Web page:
Mealworm larvae eat a piece of carrot at the UA’s entomology lab, where students are working on raising edible insects.

Lobster was once barely considered a food, fit only for prisoners or the poor. Now, it’s a delicacy, and many wonder how it could ever have been considered disgusting.

Meck Slagle, a University of Arizona graduate student in entomology and insect science, feels the same way about insects.

“I had read a long time ago that the World Health Organization was saying, ‘Oh yeah, insects are the new way to go,’” Slagle said. “So I started raising Manduca, which is a caterpillar, in my closet.”

Now, Slagle is researching the most efficient way to raise high-quality insects for human consumption in the entomology lab of Goggy Davidowitz, UA professor and distinguished scholar in the department of entomology. Slagle’s research started with a chance encounter with Davidowitz while she was an undergraduate.

“She came to work in my lab on the project, and she’s amazing,” Davidowitz said. “When she said she wanted to do a master’s, I really wholeheartedly endorsed her.”

Now, a year into her research, Slagle has bins of fig beetle grubs that she’s raised for study. Kept in the lab near the campus Agricultural Center, Slagle said they’ll weigh about 4½ grams when fully grown.

“The idea is that we would make them purge their guts so there’s no substrate (dirt and compost) in them, and then you freeze them,” Slagle said. “You could cook them like shrimp, you could grind them up, you could do whatever you want.”

Grubs will purge within 24 hours of being removed from the substrate, according to Slagle. Right now, she’s focusing on establishing the colonies, but in December, she plans to get some grubs tested to determine the nutritional quality, which is an important step toward integrating them into the food industry.

UA graduate student Meck Slagle says insects, like this fig beetle, are a low-cost, accessible food resource.

“I relate crickets to the potato chips of the insect world, because they’re just kind of crunchy, but if we want people to eat insects in the future, how are we actually going to get them to replace their steak? Not with potato chips,” Slagle said. “We’re looking at grubs and caterpillars, things that are bigger and actually have some ‘beef’ to them.”

At the core of Slagle’s interest in this topic is environmentalism. Insects take less space and resources to raise, Slagle said. They don’t need added water, like vegetables do, because they get their water from the soil, air and food.

“The whole idea of our project is we are taking waste streams and feeding them to insects, so we’re trying to keep things out of landfill, whether it’s compost, rotting food, just what can we feed them that would just normally be thrown away,” Slagle said. “That way it’s not taking food out of our mouths, because with cows, we feed them corn that we could be eating.”

Another bonus to raising insects is a large part of the animal cruelty aspect of food production is removed while allowing for more efficiency, as insects take up far less space.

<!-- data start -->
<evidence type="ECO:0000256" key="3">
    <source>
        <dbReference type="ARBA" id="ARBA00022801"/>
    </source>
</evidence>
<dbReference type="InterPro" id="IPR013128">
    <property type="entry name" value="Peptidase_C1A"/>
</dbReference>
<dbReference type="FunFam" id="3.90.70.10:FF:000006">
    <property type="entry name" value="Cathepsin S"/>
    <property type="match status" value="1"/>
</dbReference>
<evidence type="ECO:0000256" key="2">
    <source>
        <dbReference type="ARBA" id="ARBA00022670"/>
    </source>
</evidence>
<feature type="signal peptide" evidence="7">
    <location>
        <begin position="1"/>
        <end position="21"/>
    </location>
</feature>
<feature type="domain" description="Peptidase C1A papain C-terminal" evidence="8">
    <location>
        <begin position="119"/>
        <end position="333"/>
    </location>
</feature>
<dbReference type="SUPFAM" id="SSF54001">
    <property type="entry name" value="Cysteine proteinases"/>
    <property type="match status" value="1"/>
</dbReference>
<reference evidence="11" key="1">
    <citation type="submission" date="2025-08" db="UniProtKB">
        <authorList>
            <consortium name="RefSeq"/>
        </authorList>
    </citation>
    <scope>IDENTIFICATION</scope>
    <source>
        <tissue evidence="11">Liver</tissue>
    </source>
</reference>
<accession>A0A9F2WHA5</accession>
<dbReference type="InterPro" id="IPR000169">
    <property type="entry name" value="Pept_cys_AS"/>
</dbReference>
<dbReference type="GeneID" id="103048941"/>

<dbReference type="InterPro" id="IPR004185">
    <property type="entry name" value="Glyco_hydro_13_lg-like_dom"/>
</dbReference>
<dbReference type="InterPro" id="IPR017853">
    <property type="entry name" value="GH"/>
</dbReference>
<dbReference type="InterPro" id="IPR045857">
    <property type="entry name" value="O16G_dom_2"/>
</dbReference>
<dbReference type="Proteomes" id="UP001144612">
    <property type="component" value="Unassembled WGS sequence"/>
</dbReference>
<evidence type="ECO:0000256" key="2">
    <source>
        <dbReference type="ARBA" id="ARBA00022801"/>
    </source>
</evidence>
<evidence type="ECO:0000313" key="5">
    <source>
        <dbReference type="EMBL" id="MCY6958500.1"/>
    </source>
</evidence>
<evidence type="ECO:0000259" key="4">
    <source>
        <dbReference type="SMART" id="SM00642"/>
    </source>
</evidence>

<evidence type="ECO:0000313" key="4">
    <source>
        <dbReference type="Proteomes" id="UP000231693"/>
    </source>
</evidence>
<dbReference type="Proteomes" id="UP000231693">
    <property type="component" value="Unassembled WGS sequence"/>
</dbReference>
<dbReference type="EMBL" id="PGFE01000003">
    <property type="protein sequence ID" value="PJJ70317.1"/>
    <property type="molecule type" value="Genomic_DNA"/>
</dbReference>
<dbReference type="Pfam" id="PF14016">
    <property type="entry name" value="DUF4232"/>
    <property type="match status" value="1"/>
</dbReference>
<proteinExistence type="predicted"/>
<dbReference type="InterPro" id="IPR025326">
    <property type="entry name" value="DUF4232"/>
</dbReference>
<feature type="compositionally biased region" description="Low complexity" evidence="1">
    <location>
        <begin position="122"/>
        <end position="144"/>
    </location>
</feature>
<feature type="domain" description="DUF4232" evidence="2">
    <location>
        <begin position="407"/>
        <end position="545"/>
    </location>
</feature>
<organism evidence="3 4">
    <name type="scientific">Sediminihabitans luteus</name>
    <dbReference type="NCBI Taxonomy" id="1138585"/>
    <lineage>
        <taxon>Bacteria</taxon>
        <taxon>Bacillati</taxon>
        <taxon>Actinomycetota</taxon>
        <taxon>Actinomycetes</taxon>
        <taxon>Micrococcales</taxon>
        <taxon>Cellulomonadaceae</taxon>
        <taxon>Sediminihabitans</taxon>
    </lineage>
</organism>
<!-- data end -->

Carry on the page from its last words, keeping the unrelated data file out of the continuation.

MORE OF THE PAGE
“Insects take such a small footprint … I have thousands, hundreds of thousands in this (lab),” Slagle said. “And there is no ‘slaughter,’ we just freeze them. The whole insect can be eaten, so there’s no need to ‘bleed’ them or any of the other horrific things that livestock go through during processing.”

Davidowitz said insects are also a low-cost, accessible resource. Insect farms can easily be located in urban environments, creating local options for consumers.

“You can even buy kits now to grow mealworms that sit on your kitchen counter,” Davidowitz said. “You can produce protein to add to your diet on a regular basis and it just sits on your counter.”

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Slagle picks up a box of fig beetles at the UA entomology lab. “We’re looking at grubs and caterpillars, things that are bigger and actually have some ‘beef’ to them,” Slagle says.

Once they figure out the science, Slagle said there’s still the task of getting people on board. She pointed to chefs as the way to get North America over its insect-eating taboo.

“They’re the ones who are going to get creative with it and make it yummy, because if you pick up a beetle, you’re not just going to eat it,” Slagle said. “You don’t just walk out into a field and start gnawing on a cow. Chefs are people who take these ingredients and make them into delicious food.”

Another way to normalize eating insects is the Arizona Insect Festival, on Oct. 21. Slagle said her lab is raising the mealworms that will be stir-fried and offered to festival-goers. Slagle said mealworms have an earthy taste, similar to mushrooms.

“There might be crickets too,” Slagle said. “You can try them, we’ll also have fun activities like ‘pet a caterpillar.’ Please don’t eat it, but you can pet it.”

Davidowitz said while Slagle is the only graduate student in his lab working on edible insects, he’s working to expand the research and add classes that students can take, with the support of the College of Agriculture and various UA groups.

“Meck is very clever. She comes up with these really good solutions to things,” Davidowitz said. “It’s just a heck of a lot of fun.”

Marissa Heffernan is a NASA Space Grant intern at the Star. Contact her at or 573-4164.